When setting Braille on Pharmaceutical artwork the objective is to comply with the Marburg Medium braille font standard. The instructions below will help you achieve the Marburg Medium Braille font standard on pharmaceutical packaging artwork with PharmaBraille fonts.
Setting a Braille font on Pharmaceutical Carton Artwork
What sets our braille font sets apart from other braille fonts is that they have been designed to the Marburg Medium Braille Font Standard. So, with your new fonts all you have to do to comply with the Marburg Medium Braille font standard is set the font with a font size of 10mm and leading (line spacing) of 10mm (100%). Most graphics programs will translate this into a point size of 28.3465pt and leading (line spacing) of 28.3465pt—some will not—please confirm the sizing is correct on your artwork. Of course it is easier to type and remember 10mm. To ensure that the horizontal spacing is correct check that there is no extra tracking or word spacing set and the text is left aligned.
Please check your artwork carefully to ensure that the braille font is sized and spaced correctly. Confirm that it matches the spacing guidelines above.
To understand how to conform with the Marburg Medium Braille font specification and to best position Braille characters on your pharmaceutical artwork please refer to Procedures for Pharmaceutical Braille.
The European Braille Guidance area contains information on European Pharmaceutical Braille.
Special Braille Font Characters and Symbols
When indicating numbers the number sign proceeds the number symbols to differentiate them from letter symbols A to J.
The number symbol is the #, or (ALT + 3) on a Mac. See example below.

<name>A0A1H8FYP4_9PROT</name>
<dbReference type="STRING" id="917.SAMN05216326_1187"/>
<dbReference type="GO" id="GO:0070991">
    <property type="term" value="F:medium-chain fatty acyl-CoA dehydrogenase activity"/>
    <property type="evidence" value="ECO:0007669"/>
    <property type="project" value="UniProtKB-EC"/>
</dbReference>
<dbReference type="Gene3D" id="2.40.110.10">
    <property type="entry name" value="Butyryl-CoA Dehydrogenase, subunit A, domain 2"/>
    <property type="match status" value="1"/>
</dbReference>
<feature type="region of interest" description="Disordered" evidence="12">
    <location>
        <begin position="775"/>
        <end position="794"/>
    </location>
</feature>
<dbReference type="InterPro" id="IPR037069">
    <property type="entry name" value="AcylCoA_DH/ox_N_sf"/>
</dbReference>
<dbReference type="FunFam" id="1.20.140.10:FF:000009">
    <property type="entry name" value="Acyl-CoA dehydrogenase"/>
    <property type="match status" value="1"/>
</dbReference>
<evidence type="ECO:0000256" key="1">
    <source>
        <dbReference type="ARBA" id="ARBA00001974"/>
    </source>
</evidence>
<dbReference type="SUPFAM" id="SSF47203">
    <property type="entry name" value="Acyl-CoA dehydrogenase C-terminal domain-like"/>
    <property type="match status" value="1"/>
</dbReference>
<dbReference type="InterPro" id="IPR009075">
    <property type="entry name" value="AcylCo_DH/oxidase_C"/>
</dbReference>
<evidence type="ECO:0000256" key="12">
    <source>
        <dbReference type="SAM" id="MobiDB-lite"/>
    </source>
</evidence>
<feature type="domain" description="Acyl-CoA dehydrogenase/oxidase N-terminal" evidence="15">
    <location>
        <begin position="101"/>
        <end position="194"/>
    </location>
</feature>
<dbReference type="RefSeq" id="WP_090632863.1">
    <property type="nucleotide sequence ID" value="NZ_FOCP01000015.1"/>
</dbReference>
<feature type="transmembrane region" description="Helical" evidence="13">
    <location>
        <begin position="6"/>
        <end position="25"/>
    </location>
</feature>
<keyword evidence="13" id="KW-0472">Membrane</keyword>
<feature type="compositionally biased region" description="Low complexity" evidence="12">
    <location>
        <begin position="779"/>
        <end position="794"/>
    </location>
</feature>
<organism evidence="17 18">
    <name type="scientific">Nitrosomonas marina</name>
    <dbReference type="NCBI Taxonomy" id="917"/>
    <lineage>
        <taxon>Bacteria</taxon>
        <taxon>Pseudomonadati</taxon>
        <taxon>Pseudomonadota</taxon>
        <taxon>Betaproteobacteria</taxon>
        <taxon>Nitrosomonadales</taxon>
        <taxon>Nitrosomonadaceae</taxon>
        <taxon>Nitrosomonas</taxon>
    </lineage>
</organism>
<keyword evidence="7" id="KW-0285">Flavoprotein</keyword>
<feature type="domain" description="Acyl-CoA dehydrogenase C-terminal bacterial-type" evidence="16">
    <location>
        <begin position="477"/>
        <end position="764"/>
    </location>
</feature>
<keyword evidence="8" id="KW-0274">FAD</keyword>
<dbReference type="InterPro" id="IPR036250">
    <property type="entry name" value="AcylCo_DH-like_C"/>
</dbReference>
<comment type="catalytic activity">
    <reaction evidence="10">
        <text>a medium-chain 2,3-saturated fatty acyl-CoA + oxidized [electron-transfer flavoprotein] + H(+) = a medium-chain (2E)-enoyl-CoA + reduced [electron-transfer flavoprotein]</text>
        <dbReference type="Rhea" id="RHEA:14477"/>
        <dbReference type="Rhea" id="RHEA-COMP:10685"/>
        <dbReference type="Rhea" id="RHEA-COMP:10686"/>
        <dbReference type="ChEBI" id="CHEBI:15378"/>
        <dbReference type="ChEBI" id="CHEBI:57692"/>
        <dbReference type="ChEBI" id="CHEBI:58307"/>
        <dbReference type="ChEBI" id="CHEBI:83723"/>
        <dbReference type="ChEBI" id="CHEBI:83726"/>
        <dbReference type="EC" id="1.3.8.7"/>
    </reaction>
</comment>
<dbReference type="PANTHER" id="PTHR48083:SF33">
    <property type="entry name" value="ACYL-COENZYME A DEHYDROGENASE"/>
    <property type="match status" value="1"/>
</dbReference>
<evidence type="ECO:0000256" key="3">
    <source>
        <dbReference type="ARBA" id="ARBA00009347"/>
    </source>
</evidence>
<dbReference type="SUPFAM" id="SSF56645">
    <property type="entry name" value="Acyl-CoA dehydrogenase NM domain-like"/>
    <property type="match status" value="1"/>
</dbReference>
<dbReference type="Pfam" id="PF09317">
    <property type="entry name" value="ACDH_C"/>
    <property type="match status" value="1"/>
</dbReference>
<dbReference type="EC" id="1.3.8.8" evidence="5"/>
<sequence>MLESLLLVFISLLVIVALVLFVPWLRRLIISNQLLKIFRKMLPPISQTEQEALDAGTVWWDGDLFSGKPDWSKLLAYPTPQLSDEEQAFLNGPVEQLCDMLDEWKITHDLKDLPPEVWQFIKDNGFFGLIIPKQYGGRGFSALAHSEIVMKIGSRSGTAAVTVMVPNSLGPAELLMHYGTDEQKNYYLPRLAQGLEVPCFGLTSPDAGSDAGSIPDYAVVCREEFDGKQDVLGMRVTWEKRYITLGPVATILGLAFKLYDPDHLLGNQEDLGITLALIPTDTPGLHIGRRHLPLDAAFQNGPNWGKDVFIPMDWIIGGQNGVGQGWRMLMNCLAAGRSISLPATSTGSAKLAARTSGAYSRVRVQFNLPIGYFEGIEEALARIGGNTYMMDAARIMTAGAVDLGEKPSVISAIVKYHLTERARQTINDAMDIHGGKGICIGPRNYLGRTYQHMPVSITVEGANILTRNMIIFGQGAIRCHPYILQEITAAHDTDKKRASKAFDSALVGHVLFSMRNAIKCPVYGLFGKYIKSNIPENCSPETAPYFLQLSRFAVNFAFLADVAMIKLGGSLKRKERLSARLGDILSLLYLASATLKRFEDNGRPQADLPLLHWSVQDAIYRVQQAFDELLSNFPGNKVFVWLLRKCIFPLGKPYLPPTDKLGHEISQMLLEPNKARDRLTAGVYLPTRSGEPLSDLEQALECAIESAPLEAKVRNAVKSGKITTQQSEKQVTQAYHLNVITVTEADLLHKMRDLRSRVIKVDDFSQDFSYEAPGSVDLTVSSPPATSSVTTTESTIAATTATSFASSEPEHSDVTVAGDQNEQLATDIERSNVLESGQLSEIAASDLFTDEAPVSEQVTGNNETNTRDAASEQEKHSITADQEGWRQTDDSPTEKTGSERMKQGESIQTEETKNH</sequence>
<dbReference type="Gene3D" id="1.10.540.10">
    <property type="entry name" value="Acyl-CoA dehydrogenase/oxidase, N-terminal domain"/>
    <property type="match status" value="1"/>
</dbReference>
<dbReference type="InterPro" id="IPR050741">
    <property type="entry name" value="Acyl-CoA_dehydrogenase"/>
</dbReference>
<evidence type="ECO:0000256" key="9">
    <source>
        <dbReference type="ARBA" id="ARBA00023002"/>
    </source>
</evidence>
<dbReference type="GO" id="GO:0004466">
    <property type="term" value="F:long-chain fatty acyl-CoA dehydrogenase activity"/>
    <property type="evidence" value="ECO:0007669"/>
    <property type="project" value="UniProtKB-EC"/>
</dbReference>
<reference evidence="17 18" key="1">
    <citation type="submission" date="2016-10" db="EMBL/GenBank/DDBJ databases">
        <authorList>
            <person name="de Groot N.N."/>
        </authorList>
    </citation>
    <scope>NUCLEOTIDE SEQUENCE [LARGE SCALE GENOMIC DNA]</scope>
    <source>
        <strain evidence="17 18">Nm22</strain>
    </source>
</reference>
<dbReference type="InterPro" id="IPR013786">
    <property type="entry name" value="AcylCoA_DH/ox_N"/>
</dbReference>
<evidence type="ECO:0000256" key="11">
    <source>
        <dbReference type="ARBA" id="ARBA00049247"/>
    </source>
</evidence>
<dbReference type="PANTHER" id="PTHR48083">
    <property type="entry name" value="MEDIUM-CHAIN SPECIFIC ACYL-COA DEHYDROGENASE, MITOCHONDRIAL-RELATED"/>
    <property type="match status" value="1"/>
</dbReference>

The letter symbol is ~
The symbol to represent capital letters is ^ (SHIFT + 6). Note: There is no capitalisation in Braille text on folding cartons.
Great Britain and the United States are two of the few places in the world that use a period to indicate the decimal place. Many other countries use a comma instead. The decimal separator is also called the radix character. Likewise, while the U.K. and U.S. use a comma to separate groups of thousands, many other countries use a period instead, and some countries separate thousands groups with a space. In ink print, thousand separators and decimal places may be either “.” or “,” depending on the country, but in Braille they are usually as shown above. However please confirm with the relevant country Braille authority that the correct Braille character is being used.
The thousands separator is * (SHIFT + 8).
The decimal point in UK Braille is the same as a comma (,).
Please see the Braille Alphabet for more information.
Note:While every care has been taken to check the accuracy of the Braille symbols we cannot guarantee the accuracy of this information. Please confirm Braille character sets with the relevant local Braille authority. The International Blindness Agencies Directory can help to identify Braille organisations for each country.